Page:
"Someone asked if it would contain a safety switch, a way to test the bomb short of detonation. Robbins hadn’t a clue. “Terry had been told to do it a certain way, and he was too insecure in his knowledge to debate it,” Wilkerson recalled. “He cut off the discussion. He was the leader and he would take responsibility for how it was to be done. . . . No one else spoke up."

"To members of the collective, what mattered most was striking back, and striking back now. No one took much time to ponder repercussions."

""He was talking politics, you know, ‘This [accident caused by lack of technical knowledge] wouldn’t have happened without bad politics,’ and I said, basically, ‘That’s crap. You either know how to build something or you don’t.’ He said"

"“Everyone was afraid of the [Dynamite], for good reason,” he says. “What we were dealing with was a group of intellectuals who didn’t know how to do anything with their hands."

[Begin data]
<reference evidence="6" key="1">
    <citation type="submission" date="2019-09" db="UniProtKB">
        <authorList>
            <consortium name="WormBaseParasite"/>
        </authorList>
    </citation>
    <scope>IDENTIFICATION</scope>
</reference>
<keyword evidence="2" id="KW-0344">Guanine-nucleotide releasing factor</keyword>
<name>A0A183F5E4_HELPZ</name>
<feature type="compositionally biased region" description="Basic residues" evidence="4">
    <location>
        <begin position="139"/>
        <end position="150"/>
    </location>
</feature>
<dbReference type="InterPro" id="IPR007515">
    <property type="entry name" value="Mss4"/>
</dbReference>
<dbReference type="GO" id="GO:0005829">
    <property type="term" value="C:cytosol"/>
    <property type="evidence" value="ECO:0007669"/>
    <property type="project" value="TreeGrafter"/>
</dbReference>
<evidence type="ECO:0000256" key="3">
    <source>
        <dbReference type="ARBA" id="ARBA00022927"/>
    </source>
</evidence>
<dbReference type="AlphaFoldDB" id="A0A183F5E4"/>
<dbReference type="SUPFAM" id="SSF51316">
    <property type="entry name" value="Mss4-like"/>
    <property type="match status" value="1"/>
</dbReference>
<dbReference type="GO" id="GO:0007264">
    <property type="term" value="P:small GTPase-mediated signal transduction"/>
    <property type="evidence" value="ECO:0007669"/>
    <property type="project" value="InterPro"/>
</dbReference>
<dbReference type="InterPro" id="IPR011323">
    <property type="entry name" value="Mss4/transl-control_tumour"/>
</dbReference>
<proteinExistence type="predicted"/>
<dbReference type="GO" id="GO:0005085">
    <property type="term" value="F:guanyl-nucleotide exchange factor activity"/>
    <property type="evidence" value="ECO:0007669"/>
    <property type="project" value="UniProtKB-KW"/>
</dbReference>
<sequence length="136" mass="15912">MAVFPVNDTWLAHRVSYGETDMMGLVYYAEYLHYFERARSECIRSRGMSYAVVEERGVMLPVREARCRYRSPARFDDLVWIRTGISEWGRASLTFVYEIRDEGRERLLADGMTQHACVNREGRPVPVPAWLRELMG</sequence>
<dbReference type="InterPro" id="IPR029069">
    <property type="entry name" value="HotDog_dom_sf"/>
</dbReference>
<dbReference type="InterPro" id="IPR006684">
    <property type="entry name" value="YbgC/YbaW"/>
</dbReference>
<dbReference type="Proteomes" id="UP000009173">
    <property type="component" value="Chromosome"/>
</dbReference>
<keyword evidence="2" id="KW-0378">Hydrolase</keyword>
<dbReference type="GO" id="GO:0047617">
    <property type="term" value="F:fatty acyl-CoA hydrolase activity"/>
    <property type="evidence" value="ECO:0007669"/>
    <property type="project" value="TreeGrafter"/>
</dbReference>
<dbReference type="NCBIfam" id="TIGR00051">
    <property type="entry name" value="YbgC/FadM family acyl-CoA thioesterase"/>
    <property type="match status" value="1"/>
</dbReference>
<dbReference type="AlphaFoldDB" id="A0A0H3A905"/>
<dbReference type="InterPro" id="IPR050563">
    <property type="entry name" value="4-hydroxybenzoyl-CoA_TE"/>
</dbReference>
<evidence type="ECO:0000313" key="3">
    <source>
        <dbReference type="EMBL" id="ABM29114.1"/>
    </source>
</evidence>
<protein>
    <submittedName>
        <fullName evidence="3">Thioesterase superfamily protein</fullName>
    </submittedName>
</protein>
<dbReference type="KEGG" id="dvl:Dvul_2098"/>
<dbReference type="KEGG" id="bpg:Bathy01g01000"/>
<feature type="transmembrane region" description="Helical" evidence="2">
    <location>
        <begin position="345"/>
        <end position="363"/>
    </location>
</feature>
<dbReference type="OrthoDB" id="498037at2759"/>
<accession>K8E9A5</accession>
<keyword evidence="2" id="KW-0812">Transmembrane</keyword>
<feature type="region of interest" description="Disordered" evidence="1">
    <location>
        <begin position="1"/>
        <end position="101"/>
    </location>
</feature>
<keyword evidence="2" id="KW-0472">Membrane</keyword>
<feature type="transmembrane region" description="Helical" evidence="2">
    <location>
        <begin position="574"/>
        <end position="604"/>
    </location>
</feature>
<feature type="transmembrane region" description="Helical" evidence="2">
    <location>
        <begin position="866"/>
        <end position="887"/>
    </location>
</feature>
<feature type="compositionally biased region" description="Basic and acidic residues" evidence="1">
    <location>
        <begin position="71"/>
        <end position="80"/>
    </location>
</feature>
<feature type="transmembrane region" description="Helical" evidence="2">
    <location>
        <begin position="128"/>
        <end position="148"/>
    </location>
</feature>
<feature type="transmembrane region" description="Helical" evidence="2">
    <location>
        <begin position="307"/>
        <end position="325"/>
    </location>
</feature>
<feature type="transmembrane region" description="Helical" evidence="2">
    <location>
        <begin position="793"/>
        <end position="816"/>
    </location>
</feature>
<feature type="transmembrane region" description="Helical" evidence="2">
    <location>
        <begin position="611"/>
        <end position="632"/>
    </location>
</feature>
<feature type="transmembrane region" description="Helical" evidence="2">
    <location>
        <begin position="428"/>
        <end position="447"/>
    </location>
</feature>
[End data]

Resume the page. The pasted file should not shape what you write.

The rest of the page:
There you have it, folks. Let's hear it for the Weathermen: Aspiring Ayn Rand villains and Darwin Award nominees.

sk60

There doesn’t seem to have been much embarrassment or reservation about his past, either from Ayers or his academic employers – say, regarding his plans to maim and murder innocent people, or the fantasies about building “re-education centres” for those who didn’t wish to hand over their property and become communists.

But if you seem "conservative" you might get kicked out of social work school.

David

But if you seem “conservative” you might get kicked out of social work school.